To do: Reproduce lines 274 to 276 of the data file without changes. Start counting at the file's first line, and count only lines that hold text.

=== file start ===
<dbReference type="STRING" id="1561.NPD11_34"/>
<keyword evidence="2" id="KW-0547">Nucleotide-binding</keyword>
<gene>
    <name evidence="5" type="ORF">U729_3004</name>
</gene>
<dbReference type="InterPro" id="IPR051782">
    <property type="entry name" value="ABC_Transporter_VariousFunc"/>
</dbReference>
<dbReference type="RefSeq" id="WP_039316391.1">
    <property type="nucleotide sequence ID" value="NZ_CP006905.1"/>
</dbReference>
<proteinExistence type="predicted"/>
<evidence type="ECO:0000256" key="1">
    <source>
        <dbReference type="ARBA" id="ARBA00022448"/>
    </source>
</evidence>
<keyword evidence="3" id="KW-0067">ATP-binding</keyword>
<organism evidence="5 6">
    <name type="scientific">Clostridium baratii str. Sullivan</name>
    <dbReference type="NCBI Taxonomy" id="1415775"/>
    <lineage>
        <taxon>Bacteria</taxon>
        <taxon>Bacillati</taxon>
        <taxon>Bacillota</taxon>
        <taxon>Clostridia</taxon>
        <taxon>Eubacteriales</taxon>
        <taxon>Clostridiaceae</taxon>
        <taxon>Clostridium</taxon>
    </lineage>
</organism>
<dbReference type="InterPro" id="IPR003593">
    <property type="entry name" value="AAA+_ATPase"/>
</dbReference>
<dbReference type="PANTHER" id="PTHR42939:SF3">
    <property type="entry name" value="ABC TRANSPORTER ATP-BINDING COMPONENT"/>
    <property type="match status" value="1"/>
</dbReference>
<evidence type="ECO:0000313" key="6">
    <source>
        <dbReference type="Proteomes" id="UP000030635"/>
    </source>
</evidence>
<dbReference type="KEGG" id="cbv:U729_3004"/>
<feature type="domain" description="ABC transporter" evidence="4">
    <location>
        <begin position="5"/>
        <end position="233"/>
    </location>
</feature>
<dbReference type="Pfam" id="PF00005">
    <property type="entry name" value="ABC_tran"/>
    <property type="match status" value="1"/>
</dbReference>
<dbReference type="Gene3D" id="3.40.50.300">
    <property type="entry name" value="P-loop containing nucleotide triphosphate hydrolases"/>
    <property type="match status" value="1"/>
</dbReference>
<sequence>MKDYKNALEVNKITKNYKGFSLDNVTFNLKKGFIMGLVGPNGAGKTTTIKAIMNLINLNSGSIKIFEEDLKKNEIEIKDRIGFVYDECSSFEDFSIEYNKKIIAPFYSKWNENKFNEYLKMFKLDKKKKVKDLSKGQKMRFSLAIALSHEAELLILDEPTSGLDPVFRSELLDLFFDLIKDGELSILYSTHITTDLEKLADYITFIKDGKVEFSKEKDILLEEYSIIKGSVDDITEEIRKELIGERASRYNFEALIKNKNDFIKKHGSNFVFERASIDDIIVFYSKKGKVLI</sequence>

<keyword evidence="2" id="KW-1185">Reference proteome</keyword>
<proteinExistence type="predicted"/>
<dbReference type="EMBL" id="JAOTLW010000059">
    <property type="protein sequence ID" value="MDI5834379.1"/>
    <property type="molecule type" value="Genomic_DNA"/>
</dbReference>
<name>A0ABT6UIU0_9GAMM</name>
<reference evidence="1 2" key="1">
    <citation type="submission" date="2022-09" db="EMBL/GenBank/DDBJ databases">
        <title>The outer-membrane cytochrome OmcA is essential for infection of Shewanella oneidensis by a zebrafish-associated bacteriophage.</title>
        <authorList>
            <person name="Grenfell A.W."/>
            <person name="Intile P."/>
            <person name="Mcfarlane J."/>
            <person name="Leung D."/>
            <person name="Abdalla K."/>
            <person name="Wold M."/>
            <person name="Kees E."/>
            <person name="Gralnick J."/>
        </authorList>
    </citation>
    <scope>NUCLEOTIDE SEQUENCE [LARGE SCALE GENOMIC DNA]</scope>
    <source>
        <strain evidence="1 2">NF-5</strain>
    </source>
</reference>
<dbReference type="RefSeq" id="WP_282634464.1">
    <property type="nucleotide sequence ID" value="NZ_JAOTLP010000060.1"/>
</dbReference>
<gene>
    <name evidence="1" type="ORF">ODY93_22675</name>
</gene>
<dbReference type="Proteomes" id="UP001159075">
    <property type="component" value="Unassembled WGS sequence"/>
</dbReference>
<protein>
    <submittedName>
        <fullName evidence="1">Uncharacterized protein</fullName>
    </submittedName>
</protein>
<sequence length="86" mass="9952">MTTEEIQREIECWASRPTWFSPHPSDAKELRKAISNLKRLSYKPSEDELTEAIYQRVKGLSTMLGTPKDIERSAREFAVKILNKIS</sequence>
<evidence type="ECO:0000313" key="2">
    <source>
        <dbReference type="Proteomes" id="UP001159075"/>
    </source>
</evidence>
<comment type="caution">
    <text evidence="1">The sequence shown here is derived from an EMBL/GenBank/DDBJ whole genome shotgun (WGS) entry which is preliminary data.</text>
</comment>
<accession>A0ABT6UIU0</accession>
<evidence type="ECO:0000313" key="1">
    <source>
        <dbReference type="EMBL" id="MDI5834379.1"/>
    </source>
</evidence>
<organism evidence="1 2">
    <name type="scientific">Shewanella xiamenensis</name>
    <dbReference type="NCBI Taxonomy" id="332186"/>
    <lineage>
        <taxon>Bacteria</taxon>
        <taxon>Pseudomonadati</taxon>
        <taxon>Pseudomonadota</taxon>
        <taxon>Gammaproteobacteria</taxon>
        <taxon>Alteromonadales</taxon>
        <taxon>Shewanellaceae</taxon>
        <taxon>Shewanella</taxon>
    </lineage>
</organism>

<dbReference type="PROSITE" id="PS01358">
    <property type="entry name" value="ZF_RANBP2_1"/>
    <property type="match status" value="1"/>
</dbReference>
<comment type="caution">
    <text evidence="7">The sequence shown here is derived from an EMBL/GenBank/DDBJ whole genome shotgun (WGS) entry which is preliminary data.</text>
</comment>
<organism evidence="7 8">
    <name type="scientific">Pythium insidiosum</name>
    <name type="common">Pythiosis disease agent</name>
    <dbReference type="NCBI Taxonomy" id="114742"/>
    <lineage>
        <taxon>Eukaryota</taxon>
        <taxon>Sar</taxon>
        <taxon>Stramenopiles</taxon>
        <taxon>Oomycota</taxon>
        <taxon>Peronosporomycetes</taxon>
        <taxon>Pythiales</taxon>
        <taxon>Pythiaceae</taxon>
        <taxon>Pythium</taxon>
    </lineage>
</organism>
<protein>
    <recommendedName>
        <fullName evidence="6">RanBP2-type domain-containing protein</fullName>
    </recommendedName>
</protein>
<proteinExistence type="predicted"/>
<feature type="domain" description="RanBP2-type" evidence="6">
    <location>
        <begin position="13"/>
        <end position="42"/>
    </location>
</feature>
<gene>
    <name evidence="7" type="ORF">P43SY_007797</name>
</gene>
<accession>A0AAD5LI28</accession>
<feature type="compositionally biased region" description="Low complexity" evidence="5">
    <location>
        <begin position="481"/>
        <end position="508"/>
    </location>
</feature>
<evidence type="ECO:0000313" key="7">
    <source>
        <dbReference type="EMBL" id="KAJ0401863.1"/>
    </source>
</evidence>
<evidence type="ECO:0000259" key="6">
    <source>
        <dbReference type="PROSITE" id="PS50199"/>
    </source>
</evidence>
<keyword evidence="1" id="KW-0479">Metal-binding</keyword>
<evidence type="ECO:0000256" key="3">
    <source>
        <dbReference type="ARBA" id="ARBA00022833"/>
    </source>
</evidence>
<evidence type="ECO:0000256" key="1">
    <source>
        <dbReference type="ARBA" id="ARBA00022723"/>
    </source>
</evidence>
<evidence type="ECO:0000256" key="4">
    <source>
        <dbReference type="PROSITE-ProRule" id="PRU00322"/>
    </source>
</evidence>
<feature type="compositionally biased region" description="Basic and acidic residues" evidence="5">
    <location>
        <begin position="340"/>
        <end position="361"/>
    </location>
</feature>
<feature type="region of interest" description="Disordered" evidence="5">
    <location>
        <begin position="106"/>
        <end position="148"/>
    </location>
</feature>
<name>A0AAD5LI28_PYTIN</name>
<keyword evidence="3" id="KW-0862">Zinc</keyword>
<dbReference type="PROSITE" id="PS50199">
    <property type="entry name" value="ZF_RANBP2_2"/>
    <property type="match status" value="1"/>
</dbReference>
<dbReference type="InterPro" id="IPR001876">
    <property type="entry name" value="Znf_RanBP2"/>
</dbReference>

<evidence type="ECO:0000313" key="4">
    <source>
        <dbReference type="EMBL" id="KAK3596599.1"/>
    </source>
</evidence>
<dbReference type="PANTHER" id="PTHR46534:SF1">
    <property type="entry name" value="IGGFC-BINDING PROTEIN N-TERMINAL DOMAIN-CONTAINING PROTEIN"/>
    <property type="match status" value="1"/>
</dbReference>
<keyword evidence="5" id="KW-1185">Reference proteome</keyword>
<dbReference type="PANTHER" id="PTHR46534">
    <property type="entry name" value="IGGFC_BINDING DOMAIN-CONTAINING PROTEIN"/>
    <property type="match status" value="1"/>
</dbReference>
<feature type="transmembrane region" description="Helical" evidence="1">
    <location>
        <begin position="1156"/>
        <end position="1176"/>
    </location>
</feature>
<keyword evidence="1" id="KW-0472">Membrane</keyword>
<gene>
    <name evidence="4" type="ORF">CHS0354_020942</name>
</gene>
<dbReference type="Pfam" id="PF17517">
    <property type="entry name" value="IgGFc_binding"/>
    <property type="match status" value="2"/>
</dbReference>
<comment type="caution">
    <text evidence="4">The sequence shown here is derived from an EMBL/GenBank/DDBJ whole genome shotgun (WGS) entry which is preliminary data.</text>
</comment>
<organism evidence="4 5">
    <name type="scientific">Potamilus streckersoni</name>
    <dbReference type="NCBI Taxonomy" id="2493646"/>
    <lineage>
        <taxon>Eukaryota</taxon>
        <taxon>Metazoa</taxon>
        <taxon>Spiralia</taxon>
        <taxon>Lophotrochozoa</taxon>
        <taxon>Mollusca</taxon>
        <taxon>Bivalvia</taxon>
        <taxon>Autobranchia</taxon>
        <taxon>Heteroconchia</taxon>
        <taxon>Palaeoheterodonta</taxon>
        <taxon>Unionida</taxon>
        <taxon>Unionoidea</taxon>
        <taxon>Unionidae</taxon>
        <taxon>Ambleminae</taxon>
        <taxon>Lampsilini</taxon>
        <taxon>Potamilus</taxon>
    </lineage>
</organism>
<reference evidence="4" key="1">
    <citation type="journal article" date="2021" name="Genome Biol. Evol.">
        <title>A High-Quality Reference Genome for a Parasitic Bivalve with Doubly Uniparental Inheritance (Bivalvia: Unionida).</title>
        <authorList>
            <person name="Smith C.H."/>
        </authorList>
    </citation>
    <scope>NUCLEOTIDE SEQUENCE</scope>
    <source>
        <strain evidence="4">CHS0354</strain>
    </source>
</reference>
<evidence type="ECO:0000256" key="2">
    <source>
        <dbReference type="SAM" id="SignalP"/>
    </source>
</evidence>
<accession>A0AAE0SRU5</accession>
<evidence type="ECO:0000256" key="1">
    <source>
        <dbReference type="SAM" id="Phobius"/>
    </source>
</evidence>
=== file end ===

        <authorList>
            <person name="Smith C.H."/>
        </authorList>